About Jennifer, Writing Mentor
I am a writer. I help others write, too. This is a story about my journey.
PhD: Environmental Studies (Crafts Coops & Protected Areas)
MA: Education (Intercultural, Environmental Group Learning)
BA: Liberal Arts (Ecology & Spirituality, Special Educ, Spanish)
Certificated Mediator, Community Boards
Relevant Experience: Editor, Consultant, Tutor, Faculty, Environmental Researcher, Speaker, Conflict Coach/Support, Rites of Passage Guide, Wilderness Guide Assistant
Current Memberships: Society for Human Ecology, Wilderness Guides Council, Charter for Compassion, Parliament of the World's Religions, Washington Mediation Association, Association for Dispute Resolution of Northern CA, Community Boards of San Francisco
Passions: Writing & Reading, Ecology, Arts.Crafts.Creativity, Compassion, Community Service, Hospice, Photography, Spirituality, Travel
To request a copy of my CV, a list of prior research projects or past speaking engagements, please use the contact form.
When I was twelve years old, my English teacher gave us an assignment to write a twenty page, typed, fictitious story. At first overwhelmed, I soon found myself writing and illustrating page after page about someone around whom I felt my life revolved. I added in a bit of wishful thinking, changed some names, and altered a few details; voila! it became a piece of fiction. I reached an impasse when I realized that I did not know how to finish the story. (This was, after all, a memoir about my still-unfolding life.) Well ahead of the deadline when this dilemma with the ending presented itself, I took a break from writing. Several nights later I had a dream in which I was offered a conclusion for my story. When I awoke, I added the dream's wisdom to the fifteen pages I had already written and proudly held the completed twenty page creation in my young hands. This experience planted the seed of writing in me; my passion and power to write were born!
From prolific journals and melancholy poetry that I kept hidden from the world, to children's stories for my once-young nieces and nephews, I never stopped writing in my youth. The themes began to focus on my relationship to the natural world by the time I was in my mid to late twenties.
Academia & Professional Beginnings
During graduate school I primarily wrote academic pieces and further developed my skills as a writer about nature and the environment. I also began to critique fellow grad students' work as part of my professional development as a scholar. This led to teaching at the undergraduate and graduate levels. I was especially interested in working with students conducting research, writing a thesis, or writing about passions similar to my own: creativity, relationship to nature, conservation. This experience as an instructor and mentor of writing was invaluable. I discovered that I love helping people hone their writing skills, nurturing their process as writers, and supporting them as they find their writing edges.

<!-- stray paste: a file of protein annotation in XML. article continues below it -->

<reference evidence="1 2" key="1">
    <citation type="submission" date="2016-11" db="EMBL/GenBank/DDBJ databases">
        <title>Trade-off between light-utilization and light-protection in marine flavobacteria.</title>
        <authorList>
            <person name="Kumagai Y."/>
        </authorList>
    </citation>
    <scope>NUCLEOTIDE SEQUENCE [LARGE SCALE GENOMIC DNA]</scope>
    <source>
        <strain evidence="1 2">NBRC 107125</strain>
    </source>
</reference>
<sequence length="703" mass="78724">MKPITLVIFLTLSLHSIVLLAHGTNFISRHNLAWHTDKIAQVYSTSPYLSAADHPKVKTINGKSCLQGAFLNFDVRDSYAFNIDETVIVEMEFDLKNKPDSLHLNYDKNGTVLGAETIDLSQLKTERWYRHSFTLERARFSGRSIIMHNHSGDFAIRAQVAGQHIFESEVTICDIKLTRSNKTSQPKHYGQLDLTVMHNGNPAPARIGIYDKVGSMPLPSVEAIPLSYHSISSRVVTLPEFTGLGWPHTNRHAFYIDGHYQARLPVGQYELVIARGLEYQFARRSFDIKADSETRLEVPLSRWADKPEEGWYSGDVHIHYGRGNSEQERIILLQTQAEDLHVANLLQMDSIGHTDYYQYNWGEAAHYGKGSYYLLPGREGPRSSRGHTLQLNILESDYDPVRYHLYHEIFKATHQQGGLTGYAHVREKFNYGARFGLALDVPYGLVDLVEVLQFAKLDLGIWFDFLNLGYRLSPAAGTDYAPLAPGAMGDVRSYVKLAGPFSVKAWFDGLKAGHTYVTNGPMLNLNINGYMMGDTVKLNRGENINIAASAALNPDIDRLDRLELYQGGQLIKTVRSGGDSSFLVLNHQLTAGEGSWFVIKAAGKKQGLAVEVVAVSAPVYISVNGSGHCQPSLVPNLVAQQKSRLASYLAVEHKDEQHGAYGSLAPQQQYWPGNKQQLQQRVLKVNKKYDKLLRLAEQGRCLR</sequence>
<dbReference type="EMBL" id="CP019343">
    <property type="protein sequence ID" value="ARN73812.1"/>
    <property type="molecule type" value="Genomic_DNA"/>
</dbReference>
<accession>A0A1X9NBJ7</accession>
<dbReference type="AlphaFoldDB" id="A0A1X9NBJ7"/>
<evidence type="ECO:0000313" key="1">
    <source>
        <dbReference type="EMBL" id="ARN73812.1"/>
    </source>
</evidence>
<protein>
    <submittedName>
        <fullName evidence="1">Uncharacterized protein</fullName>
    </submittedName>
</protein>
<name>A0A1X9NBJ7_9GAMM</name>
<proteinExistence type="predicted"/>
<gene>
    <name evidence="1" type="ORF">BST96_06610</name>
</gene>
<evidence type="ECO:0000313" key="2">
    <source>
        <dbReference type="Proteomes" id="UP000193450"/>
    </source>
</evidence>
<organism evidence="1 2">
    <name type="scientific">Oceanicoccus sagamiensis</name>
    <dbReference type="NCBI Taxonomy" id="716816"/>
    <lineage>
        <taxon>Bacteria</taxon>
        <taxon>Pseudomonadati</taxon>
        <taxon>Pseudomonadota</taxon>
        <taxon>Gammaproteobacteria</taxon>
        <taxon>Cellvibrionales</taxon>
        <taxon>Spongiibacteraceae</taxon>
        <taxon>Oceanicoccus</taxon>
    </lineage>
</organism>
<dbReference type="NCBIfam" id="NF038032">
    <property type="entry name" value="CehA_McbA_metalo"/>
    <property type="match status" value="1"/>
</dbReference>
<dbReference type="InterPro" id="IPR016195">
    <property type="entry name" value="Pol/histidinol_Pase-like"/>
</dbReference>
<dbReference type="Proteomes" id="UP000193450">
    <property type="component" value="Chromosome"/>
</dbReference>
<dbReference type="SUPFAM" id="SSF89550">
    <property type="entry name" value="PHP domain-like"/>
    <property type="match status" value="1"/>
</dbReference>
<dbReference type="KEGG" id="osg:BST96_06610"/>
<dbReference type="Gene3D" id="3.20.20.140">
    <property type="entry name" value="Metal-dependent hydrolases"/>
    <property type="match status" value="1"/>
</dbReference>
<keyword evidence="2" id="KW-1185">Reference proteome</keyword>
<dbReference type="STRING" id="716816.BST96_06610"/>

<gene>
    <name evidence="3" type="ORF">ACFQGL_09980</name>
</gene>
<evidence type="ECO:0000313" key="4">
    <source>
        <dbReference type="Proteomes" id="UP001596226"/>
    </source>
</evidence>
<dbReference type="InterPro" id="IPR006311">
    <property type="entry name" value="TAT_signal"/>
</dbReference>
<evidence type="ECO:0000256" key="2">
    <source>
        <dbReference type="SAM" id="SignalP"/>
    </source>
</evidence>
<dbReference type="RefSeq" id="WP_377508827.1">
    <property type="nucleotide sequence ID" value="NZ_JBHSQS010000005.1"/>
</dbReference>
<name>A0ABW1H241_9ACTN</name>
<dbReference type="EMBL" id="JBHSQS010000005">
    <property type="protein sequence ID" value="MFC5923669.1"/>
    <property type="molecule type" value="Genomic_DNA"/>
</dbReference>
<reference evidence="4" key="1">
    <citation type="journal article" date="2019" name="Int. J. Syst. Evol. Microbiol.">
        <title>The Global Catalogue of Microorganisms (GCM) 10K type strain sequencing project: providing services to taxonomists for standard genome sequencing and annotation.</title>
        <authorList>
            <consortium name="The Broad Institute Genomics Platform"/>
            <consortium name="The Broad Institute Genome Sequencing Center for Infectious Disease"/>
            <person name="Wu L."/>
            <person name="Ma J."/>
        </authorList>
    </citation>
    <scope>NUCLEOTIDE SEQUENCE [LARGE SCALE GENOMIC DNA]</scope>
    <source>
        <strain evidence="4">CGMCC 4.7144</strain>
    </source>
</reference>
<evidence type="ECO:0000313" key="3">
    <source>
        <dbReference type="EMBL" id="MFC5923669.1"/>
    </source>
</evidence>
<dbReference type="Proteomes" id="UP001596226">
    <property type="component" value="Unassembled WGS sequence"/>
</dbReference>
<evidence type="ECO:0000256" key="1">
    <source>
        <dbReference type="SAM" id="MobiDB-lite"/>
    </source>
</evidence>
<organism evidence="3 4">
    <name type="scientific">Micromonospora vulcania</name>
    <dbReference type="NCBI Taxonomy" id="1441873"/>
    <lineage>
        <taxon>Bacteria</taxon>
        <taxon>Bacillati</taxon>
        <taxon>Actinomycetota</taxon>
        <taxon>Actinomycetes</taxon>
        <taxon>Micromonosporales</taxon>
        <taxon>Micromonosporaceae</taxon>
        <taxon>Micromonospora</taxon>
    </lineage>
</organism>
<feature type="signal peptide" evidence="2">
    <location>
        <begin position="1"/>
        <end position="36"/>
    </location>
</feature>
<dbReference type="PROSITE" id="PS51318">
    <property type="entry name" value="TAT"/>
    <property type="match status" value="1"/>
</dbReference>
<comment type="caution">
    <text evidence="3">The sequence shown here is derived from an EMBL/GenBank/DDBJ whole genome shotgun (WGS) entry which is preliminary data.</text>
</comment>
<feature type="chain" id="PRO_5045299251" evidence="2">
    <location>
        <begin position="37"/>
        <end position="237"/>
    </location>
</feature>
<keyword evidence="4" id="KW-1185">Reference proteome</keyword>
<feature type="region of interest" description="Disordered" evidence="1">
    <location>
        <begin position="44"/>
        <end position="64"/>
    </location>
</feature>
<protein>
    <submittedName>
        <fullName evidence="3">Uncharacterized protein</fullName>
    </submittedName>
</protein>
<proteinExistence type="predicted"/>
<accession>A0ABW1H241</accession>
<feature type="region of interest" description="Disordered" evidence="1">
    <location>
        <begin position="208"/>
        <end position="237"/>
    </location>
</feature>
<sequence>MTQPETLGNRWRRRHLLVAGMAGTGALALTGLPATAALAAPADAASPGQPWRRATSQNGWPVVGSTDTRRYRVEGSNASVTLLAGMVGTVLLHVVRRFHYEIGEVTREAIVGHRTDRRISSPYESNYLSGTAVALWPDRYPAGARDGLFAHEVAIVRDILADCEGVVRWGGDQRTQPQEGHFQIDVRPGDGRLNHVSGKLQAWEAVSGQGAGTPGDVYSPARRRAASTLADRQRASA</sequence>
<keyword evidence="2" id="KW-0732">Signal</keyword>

More recently, I have worked as a writing tutor, proofreader and editor both within and outside of academia.
Writing as Ecotone, about Ecotone
I am a published author of books and articles and am greatly inspired to write about my experiences in natural environments and with wildlife in places locally and abroad. My deepest calling is to write about inner/outer landscapes. Inner landscapes include emotion and spirituality while outer landscapes are what we see as "nature" (forest, beach, mountain, meadow, for examples). I am compelled by the dynamic ways in which Self and Nature are one, and how they influence each other. In ecology, the term "ecotone" refers to the transition zone between two or more natural areas (such as where the forest meets a meadow). The ecotone typically contains characteristic species from each of the contributing natural areas and is thus considered to be especially rich in biodiversity. I often experience the inner/outer landscape convergence as an ecotone and much of my writing focuses on these rich ideas.
I am intrigued with notions of shadow and light, beauty and pain, the Wild Other (outside of and within us), and balance and excess. Most readily I see these manifested in death, loss and grief; addiction and recovery; meditation and spirituality; and in the visual arts. I see in my written work layers of stories and concepts related to these themes.
Service to Others
Community service has been part of my daily landscape for nearly forty years. Since my first trained position as a thirteen year old candystriper, volunteering has been a steady personal commitment. In an eclectic array of contexts (including environmental and human rights groups, soup kitchens, conferences and workshops, arts venues, and crisis hotlines), I have offered support to my community. For the last fourteen years, my primary service work has been as a hospice volunteer. I am honored to be called to the bedsides of people who are dying and to support their families. I am utterly and deeply moved by their stories. More recently, I have been co-facilitating grief and loss groups as well. I have also been privileged to sit in the sacred terrain of vision fast circles mirroring the fasters' stories and witnessing their spiritual quest in the wilderness. For a short while, I also joined the local Diversion Board for first-time juvenile offenders; I worked with other community volunteers listening and offering guidance using a restorative justice model.
I thrive on and am sustained by these experiences of voluntarily serving others. When I open to my community in compassion, I am led back to the writing page with renewed gentleness and honesty.
I currently live in the Puget Sound area of Western Washington, writing my way through the glorious days of rain and verdant landscapes. My story continues to unfold.